I once had a job at which I did hard manual labor for 84 hours per week. I was 18 years old and the job was in a ductile iron foundry. That is 12 hours per day for 7 days per week. It required a minimum of 9 hours of sleep if you wanted to make it through the next day without losing your edge too badly. I also had to spend more time eating, because my food intake increased to about 6000 calories per day. I got about 1 hour of free time every day, and that was usually spent cleaning the house or paying bills etc etc.

When I went to college, I brought those work habits with me. However, I had usually completed all of my work for the week before noon on Wednesday. That left a lot of time for hobbies and coming up with various schemes to accomplish various goals without spending all of my savings.
 
  • #31
Yes, that's how it works -- and I'm asking you in order that I may understand where your opinion comes from and also to help correct your misperceptions, which is what you said was the reason you started the thread. I'm trying to help. Really.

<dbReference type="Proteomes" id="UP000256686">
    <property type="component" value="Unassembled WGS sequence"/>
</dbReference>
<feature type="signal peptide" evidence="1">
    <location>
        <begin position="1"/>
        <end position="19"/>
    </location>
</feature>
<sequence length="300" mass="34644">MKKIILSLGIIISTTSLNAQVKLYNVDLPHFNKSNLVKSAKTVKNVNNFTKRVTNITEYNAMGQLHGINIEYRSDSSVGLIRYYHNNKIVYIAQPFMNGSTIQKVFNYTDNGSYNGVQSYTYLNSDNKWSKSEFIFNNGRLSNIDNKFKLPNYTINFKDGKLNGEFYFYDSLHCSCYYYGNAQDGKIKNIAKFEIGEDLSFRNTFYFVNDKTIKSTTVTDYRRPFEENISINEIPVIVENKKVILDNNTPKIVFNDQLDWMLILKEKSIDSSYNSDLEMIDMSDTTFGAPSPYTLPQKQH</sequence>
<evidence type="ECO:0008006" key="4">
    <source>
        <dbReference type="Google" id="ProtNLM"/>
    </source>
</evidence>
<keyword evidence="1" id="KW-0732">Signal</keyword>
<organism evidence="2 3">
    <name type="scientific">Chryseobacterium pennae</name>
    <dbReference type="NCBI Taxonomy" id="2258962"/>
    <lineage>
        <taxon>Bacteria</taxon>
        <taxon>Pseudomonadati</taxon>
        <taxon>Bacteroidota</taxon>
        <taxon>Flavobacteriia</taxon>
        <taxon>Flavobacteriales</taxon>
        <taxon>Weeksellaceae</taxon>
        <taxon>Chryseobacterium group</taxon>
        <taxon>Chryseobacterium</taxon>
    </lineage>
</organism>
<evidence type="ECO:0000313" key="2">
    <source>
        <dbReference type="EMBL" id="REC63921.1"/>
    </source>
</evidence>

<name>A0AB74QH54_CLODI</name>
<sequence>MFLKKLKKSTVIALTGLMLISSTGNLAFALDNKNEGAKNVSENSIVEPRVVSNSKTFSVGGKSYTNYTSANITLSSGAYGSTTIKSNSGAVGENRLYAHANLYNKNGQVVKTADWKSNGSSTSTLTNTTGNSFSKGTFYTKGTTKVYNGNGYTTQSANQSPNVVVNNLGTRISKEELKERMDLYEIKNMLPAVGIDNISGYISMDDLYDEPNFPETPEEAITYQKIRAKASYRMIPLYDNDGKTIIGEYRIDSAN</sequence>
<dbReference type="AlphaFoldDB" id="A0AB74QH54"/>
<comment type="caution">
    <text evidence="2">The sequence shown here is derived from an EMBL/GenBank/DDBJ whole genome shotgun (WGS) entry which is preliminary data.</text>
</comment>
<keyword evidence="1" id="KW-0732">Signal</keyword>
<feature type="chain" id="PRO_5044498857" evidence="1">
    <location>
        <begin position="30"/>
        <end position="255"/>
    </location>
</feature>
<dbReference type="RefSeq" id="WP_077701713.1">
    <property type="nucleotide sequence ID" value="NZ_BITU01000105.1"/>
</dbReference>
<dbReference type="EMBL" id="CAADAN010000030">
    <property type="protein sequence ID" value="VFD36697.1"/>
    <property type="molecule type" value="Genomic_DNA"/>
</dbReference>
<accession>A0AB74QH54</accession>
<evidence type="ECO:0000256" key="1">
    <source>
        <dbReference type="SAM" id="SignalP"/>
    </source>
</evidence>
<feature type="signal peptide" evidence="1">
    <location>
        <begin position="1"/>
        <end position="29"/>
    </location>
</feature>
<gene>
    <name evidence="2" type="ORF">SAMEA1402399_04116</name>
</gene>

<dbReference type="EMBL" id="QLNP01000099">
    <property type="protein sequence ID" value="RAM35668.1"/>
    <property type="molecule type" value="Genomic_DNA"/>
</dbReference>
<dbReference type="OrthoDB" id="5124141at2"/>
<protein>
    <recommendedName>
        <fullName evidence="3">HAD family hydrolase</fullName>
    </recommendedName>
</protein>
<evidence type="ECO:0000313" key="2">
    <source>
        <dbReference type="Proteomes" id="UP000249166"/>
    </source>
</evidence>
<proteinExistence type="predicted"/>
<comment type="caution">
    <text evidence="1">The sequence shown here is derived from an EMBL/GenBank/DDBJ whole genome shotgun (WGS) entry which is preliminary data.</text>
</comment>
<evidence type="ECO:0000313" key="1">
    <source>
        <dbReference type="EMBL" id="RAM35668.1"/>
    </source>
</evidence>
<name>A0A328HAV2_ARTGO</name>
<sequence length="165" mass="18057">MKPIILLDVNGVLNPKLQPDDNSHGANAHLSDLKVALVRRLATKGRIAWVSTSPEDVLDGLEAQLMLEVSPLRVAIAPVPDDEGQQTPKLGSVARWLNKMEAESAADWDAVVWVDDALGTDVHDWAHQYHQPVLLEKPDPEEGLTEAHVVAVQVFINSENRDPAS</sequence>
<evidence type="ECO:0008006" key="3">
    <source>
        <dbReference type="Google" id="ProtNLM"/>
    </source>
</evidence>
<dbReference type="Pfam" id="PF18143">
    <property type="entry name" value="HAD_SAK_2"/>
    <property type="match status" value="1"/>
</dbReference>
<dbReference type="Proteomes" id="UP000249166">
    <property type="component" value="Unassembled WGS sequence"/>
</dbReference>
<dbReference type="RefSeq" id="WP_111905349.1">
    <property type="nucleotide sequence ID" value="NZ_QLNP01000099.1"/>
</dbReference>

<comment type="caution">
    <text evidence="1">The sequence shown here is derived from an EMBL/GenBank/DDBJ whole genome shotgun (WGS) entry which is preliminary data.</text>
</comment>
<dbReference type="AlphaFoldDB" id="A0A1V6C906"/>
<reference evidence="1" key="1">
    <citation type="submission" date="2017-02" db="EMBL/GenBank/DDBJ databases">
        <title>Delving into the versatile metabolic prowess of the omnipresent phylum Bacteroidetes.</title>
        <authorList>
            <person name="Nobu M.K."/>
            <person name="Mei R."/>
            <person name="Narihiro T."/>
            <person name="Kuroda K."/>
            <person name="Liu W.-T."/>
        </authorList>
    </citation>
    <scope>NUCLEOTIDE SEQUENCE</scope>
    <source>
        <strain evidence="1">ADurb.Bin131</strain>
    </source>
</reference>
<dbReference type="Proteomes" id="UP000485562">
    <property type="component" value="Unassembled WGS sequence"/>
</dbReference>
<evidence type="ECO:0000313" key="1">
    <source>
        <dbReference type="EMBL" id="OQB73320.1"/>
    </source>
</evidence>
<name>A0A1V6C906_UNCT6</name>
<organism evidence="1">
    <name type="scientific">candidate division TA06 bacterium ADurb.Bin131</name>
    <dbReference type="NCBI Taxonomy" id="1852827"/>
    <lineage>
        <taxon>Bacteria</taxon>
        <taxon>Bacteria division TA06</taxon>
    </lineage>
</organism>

Outside of the first world. Compete or die is the motto in some of the harsher places over here. I come from one and friendship is usually almost always for personal gain. This doesn't relate exactly. It's just to give you an idea of the cutthroat environment. Maybe I am exaggerating but it's more apparent when you get around to more civilized places in the world and see the disparity.

Yes - there are some people who deify one or two favorite celebrities, but that doesn't mean most people deify most celebrities.